however, in light of incidents such as the recent discovery that Taco Bell taco shells contained grain from genetically modified corn that the Food and Drug Administration had not approved for human consumption. Organized interest groups typically use such incidents as fodder for their continued efforts to ban genetically modified foods. Even in some rural areas of Texas, individuals participating in a national campaign run largely through the Internet have brought petitions to county courts asking that the commissioners support a declaration against genetically modified foods. The regulation and labeling of genetically modified foods will clearly be the subject of continued public debate. Given this environment, the agricultural industry, educational institutions, and the scientific community must work diligently to inform citizens about the safe and appropriate uses of biotechnology.
In a land of plenty and in prosperous times, U.S. citizens and their counterparts in Europe have had difficulty understanding why we must pursue advances in biotechnology. I doubt that the billions of people in developing nations have the same concern. It is incumbent upon agricultural scientists and engineers to provide the benefits we know can be realized through biotechnology and to persuade our governments and citizens to support this endeavor. For what is at stake may very well be the future of humanity.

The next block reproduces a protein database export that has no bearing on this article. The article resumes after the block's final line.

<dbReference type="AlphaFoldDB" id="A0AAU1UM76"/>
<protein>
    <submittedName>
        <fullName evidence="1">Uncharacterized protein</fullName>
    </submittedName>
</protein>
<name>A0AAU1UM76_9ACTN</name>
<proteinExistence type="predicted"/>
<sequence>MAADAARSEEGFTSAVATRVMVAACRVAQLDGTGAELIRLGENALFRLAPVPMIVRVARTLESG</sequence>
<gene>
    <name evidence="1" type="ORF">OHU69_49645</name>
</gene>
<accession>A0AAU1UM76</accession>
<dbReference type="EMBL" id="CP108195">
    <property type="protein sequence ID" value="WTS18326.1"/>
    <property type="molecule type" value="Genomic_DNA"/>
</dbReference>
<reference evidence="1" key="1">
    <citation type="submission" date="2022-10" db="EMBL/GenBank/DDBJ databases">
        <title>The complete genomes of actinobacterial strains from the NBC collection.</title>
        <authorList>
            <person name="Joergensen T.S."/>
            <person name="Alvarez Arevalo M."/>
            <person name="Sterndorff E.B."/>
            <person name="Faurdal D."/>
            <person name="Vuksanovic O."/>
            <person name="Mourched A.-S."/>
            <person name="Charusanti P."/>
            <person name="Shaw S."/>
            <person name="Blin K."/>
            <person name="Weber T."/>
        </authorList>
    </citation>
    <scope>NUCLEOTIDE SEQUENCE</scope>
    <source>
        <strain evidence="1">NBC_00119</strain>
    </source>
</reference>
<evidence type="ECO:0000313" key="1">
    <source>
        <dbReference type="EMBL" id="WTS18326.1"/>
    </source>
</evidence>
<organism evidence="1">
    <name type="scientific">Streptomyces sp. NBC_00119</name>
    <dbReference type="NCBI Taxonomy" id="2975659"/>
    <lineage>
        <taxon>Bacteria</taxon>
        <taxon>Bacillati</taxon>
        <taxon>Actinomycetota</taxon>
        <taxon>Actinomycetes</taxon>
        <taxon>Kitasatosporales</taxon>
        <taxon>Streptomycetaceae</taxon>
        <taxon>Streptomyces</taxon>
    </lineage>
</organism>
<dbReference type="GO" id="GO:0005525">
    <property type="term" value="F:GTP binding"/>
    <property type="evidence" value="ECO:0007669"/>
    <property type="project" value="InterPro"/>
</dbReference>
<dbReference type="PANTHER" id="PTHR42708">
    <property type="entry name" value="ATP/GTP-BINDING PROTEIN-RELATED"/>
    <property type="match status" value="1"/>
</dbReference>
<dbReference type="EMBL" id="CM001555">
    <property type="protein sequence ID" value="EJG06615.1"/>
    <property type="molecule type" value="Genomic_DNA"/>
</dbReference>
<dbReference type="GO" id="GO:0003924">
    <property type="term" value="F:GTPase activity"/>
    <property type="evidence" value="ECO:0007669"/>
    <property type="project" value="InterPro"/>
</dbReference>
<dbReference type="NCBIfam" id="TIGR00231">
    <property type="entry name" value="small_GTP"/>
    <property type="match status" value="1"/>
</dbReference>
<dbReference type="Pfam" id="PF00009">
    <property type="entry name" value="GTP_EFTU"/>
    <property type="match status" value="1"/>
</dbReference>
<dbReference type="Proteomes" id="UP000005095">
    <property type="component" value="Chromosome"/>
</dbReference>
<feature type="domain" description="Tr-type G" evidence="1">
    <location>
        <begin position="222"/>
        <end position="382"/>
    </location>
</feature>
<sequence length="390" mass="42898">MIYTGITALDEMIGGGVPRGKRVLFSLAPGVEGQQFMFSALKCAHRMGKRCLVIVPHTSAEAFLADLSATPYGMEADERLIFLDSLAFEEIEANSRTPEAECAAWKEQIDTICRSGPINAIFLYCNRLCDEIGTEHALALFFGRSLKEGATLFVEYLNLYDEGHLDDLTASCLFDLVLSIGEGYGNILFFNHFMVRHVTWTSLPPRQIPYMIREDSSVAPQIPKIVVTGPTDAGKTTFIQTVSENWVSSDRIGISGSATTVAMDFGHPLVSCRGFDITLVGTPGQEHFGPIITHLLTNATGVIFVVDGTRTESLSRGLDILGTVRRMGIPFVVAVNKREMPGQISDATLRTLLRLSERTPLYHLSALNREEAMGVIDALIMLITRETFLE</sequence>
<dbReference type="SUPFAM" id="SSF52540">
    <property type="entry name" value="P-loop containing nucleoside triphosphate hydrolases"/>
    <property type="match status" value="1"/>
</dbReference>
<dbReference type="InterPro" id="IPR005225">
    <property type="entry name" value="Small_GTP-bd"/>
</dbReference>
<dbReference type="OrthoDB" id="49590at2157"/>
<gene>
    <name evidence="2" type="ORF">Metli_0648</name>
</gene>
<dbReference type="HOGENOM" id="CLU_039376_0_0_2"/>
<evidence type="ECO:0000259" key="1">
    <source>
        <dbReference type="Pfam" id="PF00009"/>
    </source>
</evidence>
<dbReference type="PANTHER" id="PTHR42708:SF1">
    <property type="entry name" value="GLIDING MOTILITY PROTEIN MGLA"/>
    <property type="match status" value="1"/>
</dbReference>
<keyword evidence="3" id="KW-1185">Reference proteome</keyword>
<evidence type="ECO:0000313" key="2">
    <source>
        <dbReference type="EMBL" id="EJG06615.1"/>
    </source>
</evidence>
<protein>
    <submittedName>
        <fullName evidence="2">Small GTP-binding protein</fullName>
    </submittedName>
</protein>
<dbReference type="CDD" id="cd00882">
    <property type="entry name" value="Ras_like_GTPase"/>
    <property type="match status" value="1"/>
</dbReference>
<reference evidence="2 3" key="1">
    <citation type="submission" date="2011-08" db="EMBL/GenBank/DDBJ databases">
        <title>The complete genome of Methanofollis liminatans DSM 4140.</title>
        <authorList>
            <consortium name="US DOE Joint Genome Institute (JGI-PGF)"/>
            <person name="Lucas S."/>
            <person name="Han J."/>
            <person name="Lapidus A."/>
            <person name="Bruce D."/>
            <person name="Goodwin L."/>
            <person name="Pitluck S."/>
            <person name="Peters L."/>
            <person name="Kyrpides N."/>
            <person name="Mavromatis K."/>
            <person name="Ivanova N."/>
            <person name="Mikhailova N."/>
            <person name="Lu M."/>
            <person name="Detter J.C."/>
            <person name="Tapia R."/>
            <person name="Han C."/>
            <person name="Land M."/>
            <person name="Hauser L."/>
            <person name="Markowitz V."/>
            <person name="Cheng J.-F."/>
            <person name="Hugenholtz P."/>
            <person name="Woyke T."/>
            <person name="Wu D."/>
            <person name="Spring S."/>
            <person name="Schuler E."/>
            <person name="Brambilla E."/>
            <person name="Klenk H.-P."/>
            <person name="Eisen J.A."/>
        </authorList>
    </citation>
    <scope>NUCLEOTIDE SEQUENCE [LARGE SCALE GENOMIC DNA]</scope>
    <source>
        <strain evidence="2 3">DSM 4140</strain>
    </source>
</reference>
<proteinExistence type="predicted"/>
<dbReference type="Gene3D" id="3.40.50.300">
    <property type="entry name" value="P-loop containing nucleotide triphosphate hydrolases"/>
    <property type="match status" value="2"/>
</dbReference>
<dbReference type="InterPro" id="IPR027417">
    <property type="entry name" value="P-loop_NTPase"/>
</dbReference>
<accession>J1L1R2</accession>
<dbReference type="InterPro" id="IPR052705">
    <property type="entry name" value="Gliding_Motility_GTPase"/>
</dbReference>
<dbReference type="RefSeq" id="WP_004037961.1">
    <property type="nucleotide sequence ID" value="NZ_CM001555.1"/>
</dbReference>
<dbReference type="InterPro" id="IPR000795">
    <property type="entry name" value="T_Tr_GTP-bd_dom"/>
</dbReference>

Borlaug, N. 1999. Speech given at Texas A&M University during the dedication of the Norman E. Borlaug Center for Southern Crop Improvement. October 6, 1999.
NRC (National Research Council). 2000. Genetically Modified Pest-Protected Plants: Science and Regulation. Washington, D.C.: National Academy Press.
NSTC (National Science and Technology Council). 1995. Biotechnology for the 21st Century: New Horizons. Washington, D.C.: U.S. Government Printing Office.